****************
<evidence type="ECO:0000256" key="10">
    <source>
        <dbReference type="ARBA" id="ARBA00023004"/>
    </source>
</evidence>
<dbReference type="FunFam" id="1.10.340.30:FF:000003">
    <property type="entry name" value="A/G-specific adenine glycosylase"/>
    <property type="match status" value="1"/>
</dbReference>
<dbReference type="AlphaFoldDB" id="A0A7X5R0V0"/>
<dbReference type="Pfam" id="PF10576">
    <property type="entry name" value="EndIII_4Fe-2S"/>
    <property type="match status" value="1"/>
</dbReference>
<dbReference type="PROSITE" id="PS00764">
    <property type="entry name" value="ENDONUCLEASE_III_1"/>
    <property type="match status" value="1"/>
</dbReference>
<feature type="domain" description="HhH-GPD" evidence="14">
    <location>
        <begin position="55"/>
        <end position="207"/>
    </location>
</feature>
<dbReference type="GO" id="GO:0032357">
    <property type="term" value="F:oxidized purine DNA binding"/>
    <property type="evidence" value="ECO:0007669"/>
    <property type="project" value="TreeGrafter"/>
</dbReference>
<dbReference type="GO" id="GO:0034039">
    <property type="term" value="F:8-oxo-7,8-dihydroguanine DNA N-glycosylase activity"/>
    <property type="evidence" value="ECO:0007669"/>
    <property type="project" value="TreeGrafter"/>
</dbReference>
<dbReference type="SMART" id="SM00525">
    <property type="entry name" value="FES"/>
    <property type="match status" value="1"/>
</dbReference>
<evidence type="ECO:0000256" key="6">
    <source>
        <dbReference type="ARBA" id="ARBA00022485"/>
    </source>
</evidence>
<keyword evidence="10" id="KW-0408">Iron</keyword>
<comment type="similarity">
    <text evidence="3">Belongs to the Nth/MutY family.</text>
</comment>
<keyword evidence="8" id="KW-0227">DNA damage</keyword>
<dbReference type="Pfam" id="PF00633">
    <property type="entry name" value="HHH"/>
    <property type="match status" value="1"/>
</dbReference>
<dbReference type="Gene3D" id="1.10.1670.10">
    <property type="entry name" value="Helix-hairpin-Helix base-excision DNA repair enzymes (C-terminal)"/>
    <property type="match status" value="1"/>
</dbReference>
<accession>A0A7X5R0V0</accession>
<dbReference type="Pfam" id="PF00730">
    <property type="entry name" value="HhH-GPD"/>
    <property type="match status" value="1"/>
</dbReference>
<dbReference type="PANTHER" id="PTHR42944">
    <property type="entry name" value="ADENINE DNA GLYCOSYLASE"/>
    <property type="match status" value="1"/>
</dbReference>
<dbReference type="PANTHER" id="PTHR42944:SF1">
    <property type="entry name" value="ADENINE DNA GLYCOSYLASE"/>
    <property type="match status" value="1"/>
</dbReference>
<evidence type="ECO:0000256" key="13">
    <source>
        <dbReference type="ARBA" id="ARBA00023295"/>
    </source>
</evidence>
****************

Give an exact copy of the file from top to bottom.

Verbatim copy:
<evidence type="ECO:0000256" key="10">
    <source>
        <dbReference type="ARBA" id="ARBA00023004"/>
    </source>
</evidence>
<dbReference type="FunFam" id="1.10.340.30:FF:000003">
    <property type="entry name" value="A/G-specific adenine glycosylase"/>
    <property type="match status" value="1"/>
</dbReference>
<dbReference type="AlphaFoldDB" id="A0A7X5R0V0"/>
<dbReference type="Pfam" id="PF10576">
    <property type="entry name" value="EndIII_4Fe-2S"/>
    <property type="match status" value="1"/>
</dbReference>
<dbReference type="PROSITE" id="PS00764">
    <property type="entry name" value="ENDONUCLEASE_III_1"/>
    <property type="match status" value="1"/>
</dbReference>
<feature type="domain" description="HhH-GPD" evidence="14">
    <location>
        <begin position="55"/>
        <end position="207"/>
    </location>
</feature>
<dbReference type="GO" id="GO:0032357">
    <property type="term" value="F:oxidized purine DNA binding"/>
    <property type="evidence" value="ECO:0007669"/>
    <property type="project" value="TreeGrafter"/>
</dbReference>
<dbReference type="GO" id="GO:0034039">
    <property type="term" value="F:8-oxo-7,8-dihydroguanine DNA N-glycosylase activity"/>
    <property type="evidence" value="ECO:0007669"/>
    <property type="project" value="TreeGrafter"/>
</dbReference>
<dbReference type="SMART" id="SM00525">
    <property type="entry name" value="FES"/>
    <property type="match status" value="1"/>
</dbReference>
<evidence type="ECO:0000256" key="6">
    <source>
        <dbReference type="ARBA" id="ARBA00022485"/>
    </source>
</evidence>
<keyword evidence="10" id="KW-0408">Iron</keyword>
<comment type="similarity">
    <text evidence="3">Belongs to the Nth/MutY family.</text>
</comment>
<keyword evidence="8" id="KW-0227">DNA damage</keyword>
<dbReference type="Pfam" id="PF00633">
    <property type="entry name" value="HHH"/>
    <property type="match status" value="1"/>
</dbReference>
<dbReference type="Gene3D" id="1.10.1670.10">
    <property type="entry name" value="Helix-hairpin-Helix base-excision DNA repair enzymes (C-terminal)"/>
    <property type="match status" value="1"/>
</dbReference>
<accession>A0A7X5R0V0</accession>
<dbReference type="Pfam" id="PF00730">
    <property type="entry name" value="HhH-GPD"/>
    <property type="match status" value="1"/>
</dbReference>
<dbReference type="PANTHER" id="PTHR42944">
    <property type="entry name" value="ADENINE DNA GLYCOSYLASE"/>
    <property type="match status" value="1"/>
</dbReference>
<dbReference type="PANTHER" id="PTHR42944:SF1">
    <property type="entry name" value="ADENINE DNA GLYCOSYLASE"/>
    <property type="match status" value="1"/>
</dbReference>
<evidence type="ECO:0000256" key="13">
    <source>
        <dbReference type="ARBA" id="ARBA00023295"/>
    </source>
</evidence>